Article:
Vodafone enters UK iPhone market

September 29, 2009

So O2’s exclusive contract with Apple and the iPhone has come to an end…

Again…

Vodafone has reached an agreement to sell Apple’s popular iPhone in the UK.

More from BBC News.

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Vodafone agrees new Carphone deal

July 4, 2009

BBC News reports on Vodafone allowing Carphone Warehouse to start selling Vodafone Pay Monthly contracts again.

Carphone Warehouse is to restart selling Vodafone mobile phone contracts, three years after Vodafone pulled the products from the retailer.

Vodafone stopped allowing Carphone Warehouse to sell its range of pay monthly deals in 2006 after a dispute over how much commission it had to pay.


Vodafone criticised

August 16, 2008

BBC reports on criticism of Vodafone about recent “hidden” price rises.

The National Consumer Council (NCC) has criticised Vodafone for increasing mobile phonecall costs without telling its customers.

Vodafone plans to raise minimum call charges by 25%.

But a letter inserted into July’s bills stated the new price list but failed to mention they were going up.

So have Vodafone hidden these price rises? They certainly didn’t mention them, which when you consider the ease of switching phone providers means that customers are more fickle now than five years ago.

Problem with hiding such price rises is when people find out and the resulting bad publicity. Marketing through that can be challenging.


Vodafone complaint upheld, on “unlimited” ad

June 15, 2008

The ASA have upheld a complaint about a Vodafone advert which according to the ASA implied unlimited mobile internet.

The advert said “Any website, any time. £7.50 a month. Make the most of now.” It was only in the small print at the bottom of the advert which said that there was in fact a 120MB limit!

The ASA said

However, we considered that consumers would also infer from the headline claim that they could access the internet as often as they liked for £7.50 a month.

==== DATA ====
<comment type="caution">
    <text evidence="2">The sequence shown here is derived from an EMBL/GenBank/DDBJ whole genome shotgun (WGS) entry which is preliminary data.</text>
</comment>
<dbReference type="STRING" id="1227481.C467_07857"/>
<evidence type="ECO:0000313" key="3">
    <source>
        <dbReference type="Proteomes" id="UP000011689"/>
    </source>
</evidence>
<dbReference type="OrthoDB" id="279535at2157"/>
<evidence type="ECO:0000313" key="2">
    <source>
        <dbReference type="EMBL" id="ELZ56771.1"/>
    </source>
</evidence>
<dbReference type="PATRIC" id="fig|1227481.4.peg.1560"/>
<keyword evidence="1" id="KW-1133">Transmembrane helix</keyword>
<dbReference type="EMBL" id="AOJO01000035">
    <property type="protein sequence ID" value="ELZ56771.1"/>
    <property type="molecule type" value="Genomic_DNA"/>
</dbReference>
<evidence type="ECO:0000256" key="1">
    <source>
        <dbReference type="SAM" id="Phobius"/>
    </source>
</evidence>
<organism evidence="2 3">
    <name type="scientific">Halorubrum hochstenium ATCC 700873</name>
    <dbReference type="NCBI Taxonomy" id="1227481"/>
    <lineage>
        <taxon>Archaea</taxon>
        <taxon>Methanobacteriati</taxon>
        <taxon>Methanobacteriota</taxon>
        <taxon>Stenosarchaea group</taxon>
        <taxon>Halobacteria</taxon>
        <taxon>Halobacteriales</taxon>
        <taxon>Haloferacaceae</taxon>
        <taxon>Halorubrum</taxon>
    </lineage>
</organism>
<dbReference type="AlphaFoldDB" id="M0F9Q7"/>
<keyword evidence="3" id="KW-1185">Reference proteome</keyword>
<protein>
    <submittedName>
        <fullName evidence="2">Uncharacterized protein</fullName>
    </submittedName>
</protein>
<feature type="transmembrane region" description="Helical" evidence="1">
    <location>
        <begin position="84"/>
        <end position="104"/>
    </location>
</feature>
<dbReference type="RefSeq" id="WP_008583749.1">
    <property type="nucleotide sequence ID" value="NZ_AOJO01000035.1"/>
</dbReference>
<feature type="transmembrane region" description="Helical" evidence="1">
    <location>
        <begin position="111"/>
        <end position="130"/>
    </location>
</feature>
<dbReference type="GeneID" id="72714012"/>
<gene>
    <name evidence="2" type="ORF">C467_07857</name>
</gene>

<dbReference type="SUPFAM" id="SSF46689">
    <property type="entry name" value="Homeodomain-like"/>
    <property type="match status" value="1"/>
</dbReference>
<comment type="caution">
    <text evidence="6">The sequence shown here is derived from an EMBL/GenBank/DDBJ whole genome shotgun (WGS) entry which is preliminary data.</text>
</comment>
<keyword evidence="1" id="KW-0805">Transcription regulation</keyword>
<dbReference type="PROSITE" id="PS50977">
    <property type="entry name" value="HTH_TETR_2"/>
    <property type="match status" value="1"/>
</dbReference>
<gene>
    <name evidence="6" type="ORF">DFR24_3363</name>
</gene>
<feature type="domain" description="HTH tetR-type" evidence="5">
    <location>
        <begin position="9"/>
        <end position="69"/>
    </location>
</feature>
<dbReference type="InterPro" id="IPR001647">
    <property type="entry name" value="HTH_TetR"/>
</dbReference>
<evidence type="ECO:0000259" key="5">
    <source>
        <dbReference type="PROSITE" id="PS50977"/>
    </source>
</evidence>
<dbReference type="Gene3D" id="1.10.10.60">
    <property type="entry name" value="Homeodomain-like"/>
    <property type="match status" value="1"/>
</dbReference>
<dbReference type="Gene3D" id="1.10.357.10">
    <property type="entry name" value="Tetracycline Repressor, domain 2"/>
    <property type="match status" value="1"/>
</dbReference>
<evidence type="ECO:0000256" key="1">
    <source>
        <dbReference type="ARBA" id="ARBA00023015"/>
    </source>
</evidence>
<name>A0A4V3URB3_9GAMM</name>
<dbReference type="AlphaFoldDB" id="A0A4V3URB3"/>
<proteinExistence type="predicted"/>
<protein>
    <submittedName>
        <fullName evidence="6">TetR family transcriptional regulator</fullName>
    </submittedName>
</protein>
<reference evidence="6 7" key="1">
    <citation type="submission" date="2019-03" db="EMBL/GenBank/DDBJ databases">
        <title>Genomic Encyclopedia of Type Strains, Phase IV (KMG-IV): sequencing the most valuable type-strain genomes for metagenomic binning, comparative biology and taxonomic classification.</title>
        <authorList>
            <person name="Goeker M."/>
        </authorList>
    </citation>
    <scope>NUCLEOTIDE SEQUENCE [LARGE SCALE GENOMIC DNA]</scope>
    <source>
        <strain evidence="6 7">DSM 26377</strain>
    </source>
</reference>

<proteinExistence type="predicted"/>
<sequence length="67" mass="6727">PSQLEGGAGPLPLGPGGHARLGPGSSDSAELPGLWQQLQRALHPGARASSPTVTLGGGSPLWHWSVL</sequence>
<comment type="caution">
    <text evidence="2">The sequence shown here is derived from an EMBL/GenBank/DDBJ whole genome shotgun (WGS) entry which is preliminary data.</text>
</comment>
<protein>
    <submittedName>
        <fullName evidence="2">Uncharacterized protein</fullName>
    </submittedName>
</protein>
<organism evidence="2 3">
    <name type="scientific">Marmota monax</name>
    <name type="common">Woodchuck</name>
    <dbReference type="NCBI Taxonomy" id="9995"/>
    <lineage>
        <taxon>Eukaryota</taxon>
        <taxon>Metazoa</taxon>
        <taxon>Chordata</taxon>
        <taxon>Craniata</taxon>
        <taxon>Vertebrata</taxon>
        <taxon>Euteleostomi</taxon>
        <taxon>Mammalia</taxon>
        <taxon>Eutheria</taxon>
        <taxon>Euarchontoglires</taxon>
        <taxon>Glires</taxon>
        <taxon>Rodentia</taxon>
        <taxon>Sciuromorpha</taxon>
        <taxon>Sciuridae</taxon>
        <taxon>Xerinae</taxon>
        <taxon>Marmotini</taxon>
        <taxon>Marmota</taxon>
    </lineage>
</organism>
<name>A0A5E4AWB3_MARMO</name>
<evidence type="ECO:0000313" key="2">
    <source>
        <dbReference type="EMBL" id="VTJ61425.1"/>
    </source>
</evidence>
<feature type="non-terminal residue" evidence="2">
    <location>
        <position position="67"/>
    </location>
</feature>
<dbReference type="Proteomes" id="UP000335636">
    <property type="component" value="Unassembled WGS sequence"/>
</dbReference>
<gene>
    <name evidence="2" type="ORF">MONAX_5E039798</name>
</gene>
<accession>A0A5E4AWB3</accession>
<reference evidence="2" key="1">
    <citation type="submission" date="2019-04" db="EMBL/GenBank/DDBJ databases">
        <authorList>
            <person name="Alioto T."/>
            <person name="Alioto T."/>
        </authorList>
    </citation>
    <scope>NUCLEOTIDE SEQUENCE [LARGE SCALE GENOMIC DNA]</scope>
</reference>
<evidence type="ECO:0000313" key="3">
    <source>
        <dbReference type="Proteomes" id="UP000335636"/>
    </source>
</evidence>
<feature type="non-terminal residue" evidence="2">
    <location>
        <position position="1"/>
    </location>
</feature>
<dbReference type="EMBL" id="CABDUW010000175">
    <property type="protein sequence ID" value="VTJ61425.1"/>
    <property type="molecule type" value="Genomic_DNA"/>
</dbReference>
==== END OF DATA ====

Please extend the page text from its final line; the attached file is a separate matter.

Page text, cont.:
We noted there was a disclaimer stating “120MB UK data allowance per month” at the bottom of the ad, but considered that this was not prominent enough to avoid being overlooked and also that it contradicted the impression created by the headline claim. We considered that the download allowance was a significant condition attached to the service and was likely to influence consumers’ decisions about whether to purchase the product. Because that information was not stated in, or immediately next to, the headline claim, we concluded that the ad was likely to mislead about the nature of the service being offered.

I have to agree with the ASA, the implication of the advert was any time, any where, when ever you wanted. However a 120MB download limit in this era of photographs, YouTube’esque video, audio podcasts and other media-rich internet means that 120Mb (even on a phone) would not really be sufficient for a month, and I suspect a lot of users would go over this limit and then be hit with high charges.

When marketing new goods and services to customers you need to ensure that not only do you upsell the benefits and features of  your product, but that you do not breach ASA codes on advertising, by “hiding” or “misleading” consumers on the full details of the product.

The role of the ASA and other regulatory bodies is to ensure that companies do not breach either legal regulations or voluntary codes when operating in the business environment.

Full adjudication.